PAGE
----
Sometimes, a journey across the galaxy just takes a trip to the library.

And we’re not talking a trip to the science-fiction aisle. Head instead for the reference desk at the Missoula Public Library and ask to check out its Orion StarBlaster telescope.

“At our workshop last week, one woman made a reservation on the spot,” said library spokeswoman Mary Drew Powers. “She had something she wanted to see that weekend.”

That might have been Jupiter, which was nearing the end of its opposition – the time when it’s closest to Earth and most easily visible. Or perhaps she wanted to use Venus’ proximity to the Pleiades to see if what westerners call “The Seven Sisters” star cluster is also the inspiration for the Subaru auto logo.

“A lot of people get intimidated by telescopes,” said Nick Wethington, who coordinates the spectrUM museum next door to the library and is president of the Western Montana Astronomical Association. “They think about the computers attached to them, and how much they cost. But with this program, you can get a telescope for free and get used to it. You don’t need something that costs thousands of dollars to look at the sky.”

The Orion StarBlaster comes in an intimidatingly large, white carrying case. But Powers lifted it with ease and had the telescope focused on the eaves of the Missoula Symphony Association across the street in less than a minute. One unfortunate challenge of sky-watching in Missoula in April is the frequent overcast weather.

Fortunately, the telescope comes with plenty of instructions to peruse while waiting for dark. A pile of flip-cards explains the basic operating procedures, such as adjusting the focus and activating the laser sighting tool.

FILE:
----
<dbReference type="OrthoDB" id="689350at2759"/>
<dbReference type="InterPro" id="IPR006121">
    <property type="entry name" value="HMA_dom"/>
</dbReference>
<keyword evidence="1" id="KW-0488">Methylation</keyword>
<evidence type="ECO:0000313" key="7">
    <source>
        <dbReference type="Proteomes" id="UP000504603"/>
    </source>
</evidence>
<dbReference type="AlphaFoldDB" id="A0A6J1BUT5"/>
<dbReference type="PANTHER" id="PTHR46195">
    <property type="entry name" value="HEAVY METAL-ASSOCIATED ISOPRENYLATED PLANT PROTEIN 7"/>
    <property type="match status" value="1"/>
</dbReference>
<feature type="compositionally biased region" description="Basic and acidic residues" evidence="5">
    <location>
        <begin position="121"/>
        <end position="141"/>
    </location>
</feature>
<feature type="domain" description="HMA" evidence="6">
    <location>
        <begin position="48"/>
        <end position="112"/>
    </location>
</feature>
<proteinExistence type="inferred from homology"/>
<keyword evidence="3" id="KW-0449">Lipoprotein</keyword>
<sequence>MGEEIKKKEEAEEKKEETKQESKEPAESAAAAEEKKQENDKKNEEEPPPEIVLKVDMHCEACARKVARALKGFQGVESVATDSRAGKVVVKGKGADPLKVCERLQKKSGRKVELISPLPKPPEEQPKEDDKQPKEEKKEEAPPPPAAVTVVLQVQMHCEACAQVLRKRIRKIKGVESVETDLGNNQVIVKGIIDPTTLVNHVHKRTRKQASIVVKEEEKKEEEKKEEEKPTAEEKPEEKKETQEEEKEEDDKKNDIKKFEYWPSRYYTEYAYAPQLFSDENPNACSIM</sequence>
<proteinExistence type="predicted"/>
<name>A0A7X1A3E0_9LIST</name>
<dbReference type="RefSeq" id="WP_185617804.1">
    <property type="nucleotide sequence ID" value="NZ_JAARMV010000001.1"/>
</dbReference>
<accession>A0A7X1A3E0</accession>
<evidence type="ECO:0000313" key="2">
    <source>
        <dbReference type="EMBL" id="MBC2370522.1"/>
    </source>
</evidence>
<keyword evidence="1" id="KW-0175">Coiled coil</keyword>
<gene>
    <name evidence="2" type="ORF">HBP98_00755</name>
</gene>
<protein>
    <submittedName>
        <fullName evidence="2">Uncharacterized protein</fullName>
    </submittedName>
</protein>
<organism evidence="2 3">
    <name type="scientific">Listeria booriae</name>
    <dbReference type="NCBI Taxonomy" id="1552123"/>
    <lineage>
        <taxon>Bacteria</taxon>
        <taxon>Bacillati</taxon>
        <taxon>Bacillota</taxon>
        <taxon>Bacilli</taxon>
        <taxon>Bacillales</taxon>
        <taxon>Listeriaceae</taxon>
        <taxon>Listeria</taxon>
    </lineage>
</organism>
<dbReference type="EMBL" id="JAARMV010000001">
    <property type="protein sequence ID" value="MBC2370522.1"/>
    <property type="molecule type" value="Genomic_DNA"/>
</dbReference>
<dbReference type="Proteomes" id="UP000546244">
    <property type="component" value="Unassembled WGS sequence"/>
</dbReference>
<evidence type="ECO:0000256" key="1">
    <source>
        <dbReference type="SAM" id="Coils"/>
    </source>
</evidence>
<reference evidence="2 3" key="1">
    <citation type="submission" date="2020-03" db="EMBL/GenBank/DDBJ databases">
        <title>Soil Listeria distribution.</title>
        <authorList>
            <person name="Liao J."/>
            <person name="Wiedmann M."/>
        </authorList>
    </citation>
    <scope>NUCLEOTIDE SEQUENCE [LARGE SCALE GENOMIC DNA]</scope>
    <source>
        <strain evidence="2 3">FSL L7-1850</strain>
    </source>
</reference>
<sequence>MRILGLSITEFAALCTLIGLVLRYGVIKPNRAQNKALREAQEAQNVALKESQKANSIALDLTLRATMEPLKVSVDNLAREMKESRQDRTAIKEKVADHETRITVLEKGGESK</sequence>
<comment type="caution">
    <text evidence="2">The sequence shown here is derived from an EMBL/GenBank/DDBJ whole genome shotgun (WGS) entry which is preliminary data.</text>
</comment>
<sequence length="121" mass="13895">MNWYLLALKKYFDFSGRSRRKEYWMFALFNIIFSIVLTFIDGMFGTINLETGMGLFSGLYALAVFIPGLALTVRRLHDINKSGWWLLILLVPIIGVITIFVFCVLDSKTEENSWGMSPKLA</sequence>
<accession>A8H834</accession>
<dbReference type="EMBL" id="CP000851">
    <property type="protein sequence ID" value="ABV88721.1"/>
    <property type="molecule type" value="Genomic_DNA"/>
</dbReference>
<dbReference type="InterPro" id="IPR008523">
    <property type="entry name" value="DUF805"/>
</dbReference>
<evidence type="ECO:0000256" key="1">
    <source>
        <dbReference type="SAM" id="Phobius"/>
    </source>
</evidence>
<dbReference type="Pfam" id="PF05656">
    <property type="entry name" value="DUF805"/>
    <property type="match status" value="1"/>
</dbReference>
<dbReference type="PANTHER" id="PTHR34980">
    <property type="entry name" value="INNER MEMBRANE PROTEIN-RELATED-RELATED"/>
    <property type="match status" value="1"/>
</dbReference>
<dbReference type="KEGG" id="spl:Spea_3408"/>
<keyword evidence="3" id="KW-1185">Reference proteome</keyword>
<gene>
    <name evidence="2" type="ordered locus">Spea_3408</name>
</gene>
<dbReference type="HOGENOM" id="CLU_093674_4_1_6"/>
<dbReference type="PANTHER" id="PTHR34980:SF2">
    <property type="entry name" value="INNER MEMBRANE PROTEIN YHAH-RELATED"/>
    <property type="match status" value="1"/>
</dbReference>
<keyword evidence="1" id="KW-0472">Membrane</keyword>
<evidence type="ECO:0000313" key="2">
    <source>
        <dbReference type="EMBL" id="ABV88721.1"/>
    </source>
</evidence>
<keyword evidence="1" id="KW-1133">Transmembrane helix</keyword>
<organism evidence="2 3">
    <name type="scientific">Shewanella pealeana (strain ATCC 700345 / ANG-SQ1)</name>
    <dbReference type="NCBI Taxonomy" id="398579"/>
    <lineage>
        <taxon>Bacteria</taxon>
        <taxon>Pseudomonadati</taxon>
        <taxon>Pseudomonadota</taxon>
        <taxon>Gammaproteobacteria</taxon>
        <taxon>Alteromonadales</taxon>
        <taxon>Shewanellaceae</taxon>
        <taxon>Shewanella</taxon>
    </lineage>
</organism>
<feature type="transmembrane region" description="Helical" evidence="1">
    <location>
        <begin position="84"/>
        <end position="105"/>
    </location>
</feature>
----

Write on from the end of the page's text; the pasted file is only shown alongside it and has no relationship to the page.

After that, users can choose from booklets, a DVD, simple star charts or more complex astronomical glossaries to guide their observations. Powers said she’s found different users have different levels of advising they’re comfortable with, and the library tries to match as many as possible.

The Orion is a reflecting telescope, meaning it uses an internal mirror to gather light and bounce it back to an eyepiece. The design tends to be much more accurate for astronomical watching than the more straight-line series of lenses in a pair of binoculars or rifle scope.

“The moon is really rewarding to look at, and the planets,” Wethington said. “They’re easier to find, and the view you get from them is very nice through that telescope. For galaxies and nebulae, the library scope is a great starter scope.”

Wethington got interested in astronomy as a high school student.

“I still remember writing a check for $200 for my first telescope,” he said. “That was the first time I wrote a check that large.”

College classes diverted him for a while, but he found himself drawn back to the dark skies after graduating. Wethington spent several years as a reporter for the Universe Today astronomy blog, and joined an amateur astronomy club in Iowa. When he moved to Montana, he found plenty of fellow sky-watchers.

“It’s really easy to get into,” Wethington said. “Especially in Montana, where you have really dark skies.”

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